Bawo has had an affinity with music for as long as he can remember. “My parents played music around the house, driving around, visiting Nigeria every summer and sometimes at Christmas,” the 28-year-old says, Zooming in from his home in West London. “The music that played there at parties and church was super influential. Then there was MTV, choirs back home. Music was always a natural outlet for me.”
Over the last few years, Bawo has been busy making raw, vulnerable rap that contends with the day-to-day struggles that young people in London face – “wanting to succeed and what that looks like, and the tension between trying to just live and bring great things into the world,” as he puts it. And that’s what he’s done with his latest EP, Legitimate Cause, too – a smooth exploration of romantic relationships, and what it takes to make financial and emotional ends meet. “I wanted to evoke as much emotion as possible,” he says.
Bawo’s come a long way since first releasing tracks on SoundCloud aged 21. Since then, he’s supported fellow rapper Knucks on tour, sold out his own headline tour last November and embarked on a fresh string of live shows this month. To him, that’s one of the most important aspects of making music. “I really value that exchange and enjoying the music in the moment, with people who’ve lived with it a bit,” he says. “I just feel really grateful.”
When Bawo was working full-time at Waitrose in South Kensington, he checked his phone to find that Gorillaz drummer Femi Koleoso had added one of his songs to his top 10 playlist. “I remember standing there in the shop like, what? That was a big moment,” he remembers. “Even when I sold out my show, I went back to work at Waitrose the next day. That was crazy.”
Now, with Waitrose long behind him, Bawo made some time in his packed schedule to answers to some of life’s biggest questions.
10% Where were you born, where were you raised and where are you now based?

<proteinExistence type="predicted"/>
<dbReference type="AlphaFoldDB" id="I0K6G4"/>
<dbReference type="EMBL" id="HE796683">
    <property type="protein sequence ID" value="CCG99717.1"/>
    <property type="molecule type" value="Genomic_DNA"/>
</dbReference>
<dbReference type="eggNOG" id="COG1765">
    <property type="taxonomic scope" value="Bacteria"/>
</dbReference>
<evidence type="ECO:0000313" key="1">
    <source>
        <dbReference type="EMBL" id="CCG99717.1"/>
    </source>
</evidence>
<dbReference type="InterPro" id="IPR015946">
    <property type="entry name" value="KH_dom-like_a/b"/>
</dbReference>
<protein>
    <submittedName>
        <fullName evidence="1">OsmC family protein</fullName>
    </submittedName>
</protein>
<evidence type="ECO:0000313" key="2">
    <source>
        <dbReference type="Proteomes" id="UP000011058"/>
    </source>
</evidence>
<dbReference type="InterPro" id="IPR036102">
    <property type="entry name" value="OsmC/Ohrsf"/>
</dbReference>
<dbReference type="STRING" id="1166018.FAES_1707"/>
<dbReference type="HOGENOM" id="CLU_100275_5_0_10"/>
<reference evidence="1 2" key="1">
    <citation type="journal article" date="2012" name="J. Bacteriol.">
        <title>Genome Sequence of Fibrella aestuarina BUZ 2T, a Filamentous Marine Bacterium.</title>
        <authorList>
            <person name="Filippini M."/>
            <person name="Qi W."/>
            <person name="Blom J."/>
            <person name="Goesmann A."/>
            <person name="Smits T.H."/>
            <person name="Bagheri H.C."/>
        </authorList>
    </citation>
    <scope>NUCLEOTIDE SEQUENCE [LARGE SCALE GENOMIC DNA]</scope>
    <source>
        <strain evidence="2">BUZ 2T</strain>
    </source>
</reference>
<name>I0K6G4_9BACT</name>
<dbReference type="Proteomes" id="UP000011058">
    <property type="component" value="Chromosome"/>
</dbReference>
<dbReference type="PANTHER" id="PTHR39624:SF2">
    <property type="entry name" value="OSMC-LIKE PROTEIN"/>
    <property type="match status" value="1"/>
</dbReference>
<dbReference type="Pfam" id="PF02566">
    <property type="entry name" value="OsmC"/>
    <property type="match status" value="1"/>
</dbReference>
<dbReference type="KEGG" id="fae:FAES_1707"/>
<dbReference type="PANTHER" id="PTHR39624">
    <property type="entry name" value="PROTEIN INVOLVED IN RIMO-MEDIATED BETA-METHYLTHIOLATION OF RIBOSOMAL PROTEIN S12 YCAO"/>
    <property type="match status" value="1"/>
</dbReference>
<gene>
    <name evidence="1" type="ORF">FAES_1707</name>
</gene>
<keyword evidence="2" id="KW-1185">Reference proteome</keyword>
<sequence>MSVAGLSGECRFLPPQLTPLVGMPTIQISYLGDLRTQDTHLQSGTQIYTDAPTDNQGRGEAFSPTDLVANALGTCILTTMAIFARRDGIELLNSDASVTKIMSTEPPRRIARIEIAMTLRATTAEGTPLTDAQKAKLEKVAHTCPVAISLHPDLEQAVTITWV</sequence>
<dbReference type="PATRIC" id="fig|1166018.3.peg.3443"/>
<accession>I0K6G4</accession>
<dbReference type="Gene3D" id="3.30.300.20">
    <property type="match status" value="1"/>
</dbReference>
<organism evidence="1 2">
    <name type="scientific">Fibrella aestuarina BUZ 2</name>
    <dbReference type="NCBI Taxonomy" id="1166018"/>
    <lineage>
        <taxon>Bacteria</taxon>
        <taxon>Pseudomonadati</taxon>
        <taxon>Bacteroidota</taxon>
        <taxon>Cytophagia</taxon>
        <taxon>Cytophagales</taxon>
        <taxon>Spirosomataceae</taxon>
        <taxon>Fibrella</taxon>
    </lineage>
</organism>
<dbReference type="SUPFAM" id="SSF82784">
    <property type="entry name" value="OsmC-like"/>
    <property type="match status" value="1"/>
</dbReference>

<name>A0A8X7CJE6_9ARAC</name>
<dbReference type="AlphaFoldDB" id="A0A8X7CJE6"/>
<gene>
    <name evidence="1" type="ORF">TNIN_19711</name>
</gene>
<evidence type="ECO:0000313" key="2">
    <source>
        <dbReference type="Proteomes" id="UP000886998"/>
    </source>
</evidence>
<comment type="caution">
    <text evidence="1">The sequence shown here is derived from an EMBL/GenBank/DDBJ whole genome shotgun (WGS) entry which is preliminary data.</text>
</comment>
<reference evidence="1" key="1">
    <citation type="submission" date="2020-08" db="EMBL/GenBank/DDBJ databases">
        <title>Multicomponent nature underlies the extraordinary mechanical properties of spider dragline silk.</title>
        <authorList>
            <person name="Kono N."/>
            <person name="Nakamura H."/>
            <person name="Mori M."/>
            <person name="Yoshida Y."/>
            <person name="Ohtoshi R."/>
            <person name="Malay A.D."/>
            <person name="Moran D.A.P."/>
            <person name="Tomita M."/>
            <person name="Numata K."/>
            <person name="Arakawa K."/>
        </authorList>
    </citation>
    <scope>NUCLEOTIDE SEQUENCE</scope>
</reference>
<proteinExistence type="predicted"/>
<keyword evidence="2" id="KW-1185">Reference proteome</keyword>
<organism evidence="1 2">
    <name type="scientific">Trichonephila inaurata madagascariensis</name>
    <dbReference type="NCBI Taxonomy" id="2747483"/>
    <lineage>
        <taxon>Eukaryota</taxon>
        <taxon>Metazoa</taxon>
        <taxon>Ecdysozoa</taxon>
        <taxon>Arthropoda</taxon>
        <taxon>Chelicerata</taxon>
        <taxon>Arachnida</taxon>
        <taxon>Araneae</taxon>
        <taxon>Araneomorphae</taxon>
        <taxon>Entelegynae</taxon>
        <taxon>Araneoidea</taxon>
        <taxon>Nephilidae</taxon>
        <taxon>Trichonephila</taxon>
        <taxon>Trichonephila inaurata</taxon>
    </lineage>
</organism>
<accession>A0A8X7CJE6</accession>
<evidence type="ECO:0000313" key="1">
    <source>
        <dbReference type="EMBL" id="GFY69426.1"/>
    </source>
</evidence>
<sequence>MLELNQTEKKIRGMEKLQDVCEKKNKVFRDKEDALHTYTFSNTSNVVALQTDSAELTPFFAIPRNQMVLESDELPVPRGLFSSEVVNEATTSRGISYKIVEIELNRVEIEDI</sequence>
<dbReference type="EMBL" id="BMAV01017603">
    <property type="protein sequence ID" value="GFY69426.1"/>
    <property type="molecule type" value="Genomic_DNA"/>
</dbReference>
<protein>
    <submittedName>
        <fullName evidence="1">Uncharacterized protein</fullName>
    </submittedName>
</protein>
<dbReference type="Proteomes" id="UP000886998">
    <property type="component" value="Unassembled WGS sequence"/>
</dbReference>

I was born in South West London and raised in Westbourne Park, near Ladbroke Grove. I’m based in West now, still.
20% What’s the best DM you’ve ever received about your work?
The week the EP dropped, someone messaged me about their experience listening to it and said, “you are music”. That was really nice to read. A couple of days ago, someone said they’d just ended a four-year relationship with someone and that the music had been there for them. That was very touching.
30% If you were cooking food to impress someone, what would you make?
I’ve recently learned that I’m not bad at making spicy vodka rigatoni.
40% What’s a piece of advice that changed your life?
My dad told me, “You can only deceive yourself.” I needed to hear that. I was always good at the whole keeping up appearances vibe. He’d say it in little moments, like when I was pretending to read a book. He’d come into the kitchen and be like, “What’s the point in lying? If you’re not reading it, it’s you who’s not going to learn, not me.”
50% If you ruled the world for a day, what would go down?
Less suits in charge. Less grown men throwing their toys out of the pram. No hungry children.
60% What’s a bad habit that you wish you could kick?
Getting upset when Liverpool lose.
70% How upset are we talking?
Not as bad as some people I know or that I’ve seen online. But just the fact that it affects my mood and how I treat people, I’m not really with that. These footballers don’t even know I exist!
80% Love, like, hate?
I love expression, I like tuna sandwiches and I hate it when people chew with their mouths open.
90% If you could go back in time and watch a musician perform, who would it be?
Either 50 Cent in his prime or Michael Jackson.
100% What do you hope listeners get out of your music?
I would hope they’d get the sense I’m trying to be honest. And I’d like them to feel free.